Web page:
Stock buyback plans: Microsoft, Nike and Hewlett-Packard all announced that they are planning to buy back billions in stock, a move typically seen as reflecting corporate confidence. (Full story)

Microsoft said its board had approved the repurchase of $40 billion worth of shares after having just finished a previous $40 billion buyback program. Microsoft also said it is boosting its quarterly dividend to 13 cents per share from 11 cents per share. Microsoft (MSFT, Fortune 500) shares gained 3%.

Nike (NKE, Fortune 500) said it will buy an additional $5 billion of its own stock over 4 years, following the end of its current four-year $3 billion buyback program that was approved in June 2006. Shares were little changed.

Hewlett-Packard (HPQ, Fortune 500) said it was buying an additional $8 billion in stock on top of the $1.6 billion in shares it bought in its fiscal third quarter. HP shares inched lower.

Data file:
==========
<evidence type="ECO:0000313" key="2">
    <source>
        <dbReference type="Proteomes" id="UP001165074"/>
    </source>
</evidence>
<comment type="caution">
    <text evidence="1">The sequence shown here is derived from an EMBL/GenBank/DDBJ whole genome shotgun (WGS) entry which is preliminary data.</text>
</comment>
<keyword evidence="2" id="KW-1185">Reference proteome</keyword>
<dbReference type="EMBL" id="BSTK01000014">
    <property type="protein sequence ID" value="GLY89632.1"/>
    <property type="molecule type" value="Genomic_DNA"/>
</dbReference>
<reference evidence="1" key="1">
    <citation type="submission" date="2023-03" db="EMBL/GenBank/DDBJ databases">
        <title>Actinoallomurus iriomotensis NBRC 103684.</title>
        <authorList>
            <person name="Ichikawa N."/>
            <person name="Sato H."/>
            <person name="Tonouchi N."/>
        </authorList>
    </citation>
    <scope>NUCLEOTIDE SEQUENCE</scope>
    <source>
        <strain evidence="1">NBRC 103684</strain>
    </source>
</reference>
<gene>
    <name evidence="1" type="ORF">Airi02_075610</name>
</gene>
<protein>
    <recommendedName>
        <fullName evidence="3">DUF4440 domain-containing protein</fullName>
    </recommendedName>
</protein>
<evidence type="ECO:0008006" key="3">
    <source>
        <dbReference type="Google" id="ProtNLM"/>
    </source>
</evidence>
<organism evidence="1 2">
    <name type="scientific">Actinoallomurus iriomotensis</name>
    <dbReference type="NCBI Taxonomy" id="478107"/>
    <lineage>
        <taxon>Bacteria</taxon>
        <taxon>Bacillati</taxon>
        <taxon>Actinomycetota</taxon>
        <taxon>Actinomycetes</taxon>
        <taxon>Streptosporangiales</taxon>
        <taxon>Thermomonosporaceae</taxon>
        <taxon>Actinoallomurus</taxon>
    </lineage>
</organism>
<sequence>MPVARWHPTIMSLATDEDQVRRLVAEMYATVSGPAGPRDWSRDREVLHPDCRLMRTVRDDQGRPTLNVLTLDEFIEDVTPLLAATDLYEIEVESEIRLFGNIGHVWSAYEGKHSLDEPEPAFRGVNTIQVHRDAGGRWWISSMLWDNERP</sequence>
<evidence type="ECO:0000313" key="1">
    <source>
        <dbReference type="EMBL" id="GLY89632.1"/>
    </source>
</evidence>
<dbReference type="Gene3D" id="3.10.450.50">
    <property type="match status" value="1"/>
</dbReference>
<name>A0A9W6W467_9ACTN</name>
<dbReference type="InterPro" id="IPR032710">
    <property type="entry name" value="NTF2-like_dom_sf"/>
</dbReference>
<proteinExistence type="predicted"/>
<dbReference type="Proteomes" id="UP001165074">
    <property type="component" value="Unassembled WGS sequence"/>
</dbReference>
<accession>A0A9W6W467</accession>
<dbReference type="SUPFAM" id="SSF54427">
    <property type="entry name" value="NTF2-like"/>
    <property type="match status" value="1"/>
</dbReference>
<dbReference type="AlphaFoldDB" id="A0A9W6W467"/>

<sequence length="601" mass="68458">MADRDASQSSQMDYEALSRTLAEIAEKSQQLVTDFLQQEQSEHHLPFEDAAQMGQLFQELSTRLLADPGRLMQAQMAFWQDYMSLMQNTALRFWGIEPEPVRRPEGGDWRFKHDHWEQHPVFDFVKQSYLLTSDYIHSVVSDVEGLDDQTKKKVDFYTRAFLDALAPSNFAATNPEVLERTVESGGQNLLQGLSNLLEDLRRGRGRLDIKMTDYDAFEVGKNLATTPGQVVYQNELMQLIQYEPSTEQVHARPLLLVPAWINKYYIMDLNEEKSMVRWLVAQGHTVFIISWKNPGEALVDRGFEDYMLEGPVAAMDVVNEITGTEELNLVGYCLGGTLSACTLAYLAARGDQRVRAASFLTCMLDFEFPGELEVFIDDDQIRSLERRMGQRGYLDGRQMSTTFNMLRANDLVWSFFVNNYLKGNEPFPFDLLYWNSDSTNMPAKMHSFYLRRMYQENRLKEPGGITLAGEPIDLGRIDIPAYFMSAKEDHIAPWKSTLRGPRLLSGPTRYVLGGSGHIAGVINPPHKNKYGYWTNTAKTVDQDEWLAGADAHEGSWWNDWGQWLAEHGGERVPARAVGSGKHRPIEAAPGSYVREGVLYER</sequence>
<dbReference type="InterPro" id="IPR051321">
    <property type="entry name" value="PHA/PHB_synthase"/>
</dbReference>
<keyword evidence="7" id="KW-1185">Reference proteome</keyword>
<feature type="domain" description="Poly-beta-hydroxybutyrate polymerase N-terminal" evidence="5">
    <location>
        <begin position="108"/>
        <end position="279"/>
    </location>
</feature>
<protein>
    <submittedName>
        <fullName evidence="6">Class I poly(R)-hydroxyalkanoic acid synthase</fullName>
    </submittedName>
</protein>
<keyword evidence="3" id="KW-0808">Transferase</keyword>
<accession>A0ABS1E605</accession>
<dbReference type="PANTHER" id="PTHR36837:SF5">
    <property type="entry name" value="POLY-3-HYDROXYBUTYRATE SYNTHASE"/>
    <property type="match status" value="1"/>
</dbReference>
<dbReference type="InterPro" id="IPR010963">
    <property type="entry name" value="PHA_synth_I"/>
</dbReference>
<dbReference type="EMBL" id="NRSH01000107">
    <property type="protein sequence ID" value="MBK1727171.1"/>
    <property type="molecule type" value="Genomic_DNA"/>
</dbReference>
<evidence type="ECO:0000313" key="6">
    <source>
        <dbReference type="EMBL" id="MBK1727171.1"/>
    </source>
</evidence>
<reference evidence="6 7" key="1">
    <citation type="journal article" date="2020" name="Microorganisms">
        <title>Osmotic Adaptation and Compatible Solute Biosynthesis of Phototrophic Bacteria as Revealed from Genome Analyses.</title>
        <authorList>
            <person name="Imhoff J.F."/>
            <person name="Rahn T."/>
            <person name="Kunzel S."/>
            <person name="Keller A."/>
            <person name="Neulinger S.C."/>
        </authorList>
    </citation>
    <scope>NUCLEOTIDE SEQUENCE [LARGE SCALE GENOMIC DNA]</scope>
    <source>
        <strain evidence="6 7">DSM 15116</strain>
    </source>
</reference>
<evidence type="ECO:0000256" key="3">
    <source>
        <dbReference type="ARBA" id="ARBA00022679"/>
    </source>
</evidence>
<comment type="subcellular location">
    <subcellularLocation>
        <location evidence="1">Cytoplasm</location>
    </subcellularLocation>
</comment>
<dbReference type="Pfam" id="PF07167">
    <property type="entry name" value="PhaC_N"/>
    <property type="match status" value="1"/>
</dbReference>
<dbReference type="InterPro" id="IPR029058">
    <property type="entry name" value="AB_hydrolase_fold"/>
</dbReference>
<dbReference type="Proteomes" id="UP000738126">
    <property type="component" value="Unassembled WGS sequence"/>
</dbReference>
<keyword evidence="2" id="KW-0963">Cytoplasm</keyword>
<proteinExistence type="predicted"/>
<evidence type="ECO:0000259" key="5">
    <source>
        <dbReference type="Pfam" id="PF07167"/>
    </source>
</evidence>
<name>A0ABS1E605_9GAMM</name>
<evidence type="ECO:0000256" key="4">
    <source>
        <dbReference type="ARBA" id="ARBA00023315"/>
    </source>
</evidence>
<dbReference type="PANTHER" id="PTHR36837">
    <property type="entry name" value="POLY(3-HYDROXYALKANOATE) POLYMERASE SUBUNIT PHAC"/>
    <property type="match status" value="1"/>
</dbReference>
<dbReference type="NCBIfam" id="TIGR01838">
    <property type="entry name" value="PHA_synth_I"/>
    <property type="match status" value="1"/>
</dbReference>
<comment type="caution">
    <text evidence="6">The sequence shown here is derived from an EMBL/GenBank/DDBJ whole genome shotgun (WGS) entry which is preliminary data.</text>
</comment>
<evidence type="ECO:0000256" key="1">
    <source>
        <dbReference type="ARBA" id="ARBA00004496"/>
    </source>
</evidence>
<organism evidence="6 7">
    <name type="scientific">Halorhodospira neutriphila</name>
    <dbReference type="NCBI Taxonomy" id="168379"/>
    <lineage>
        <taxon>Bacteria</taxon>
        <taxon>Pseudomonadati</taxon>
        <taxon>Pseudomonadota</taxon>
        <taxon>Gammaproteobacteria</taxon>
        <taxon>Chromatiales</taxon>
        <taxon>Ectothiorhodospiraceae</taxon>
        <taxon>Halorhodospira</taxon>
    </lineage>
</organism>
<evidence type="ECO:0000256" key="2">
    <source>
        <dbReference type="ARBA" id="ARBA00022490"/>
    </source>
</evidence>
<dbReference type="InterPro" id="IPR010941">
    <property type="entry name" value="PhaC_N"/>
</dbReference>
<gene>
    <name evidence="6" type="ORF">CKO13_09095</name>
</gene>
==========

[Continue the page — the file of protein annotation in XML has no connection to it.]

Among other movers, airline, railroad and trucker stocks all slumped on the spike in oil prices, as higher fuel prices have a direct impact on the cost of doing business. The Dow Jones Transportation (DJTA) average gave up 5%.

Homebuilders plummeted, including Pulte Homes (PHM, Fortune 500), Lennar (LEN, Fortune 500) and D.R. Horton (DHI, Fortune 500). The Philadelphia Housing (HGX) sector index slipped 6%.

Market breadth was negative. On the New York Stock Exchange, losers topped winners by over three to one on volume of 870 million shares. On the Nasdaq, decliners beat advancers three to one on volume of 1.43 billion shares.

Other markets: Treasury prices slumped, raising the yield on the benchmark 10-year note to 3.87% from 3.73% late Friday. Treasury prices and yields move in opposite directions.

Last week, Treasury prices rallied and yields tumbled as nervous stock market investors looked for safer areas to park their cash. The three-month Treasury bill fell to a 68-year low near 0%, demonstrating the utter lack of interest in risk-taking amid the financial market crisis.

But yields moved higher across the spectrum Monday.

In currency trading, the dollar fell against the euro and yen.

Gas prices fell for the fifth day in a row, after tumbling for eight days in a row in the aftermath of Hurricanes Gustav and Ike. (Full story).

In global trade, Asian markets ended higher and European markets ended lower.

First Published: September 22, 2008: 10:35 AM EDT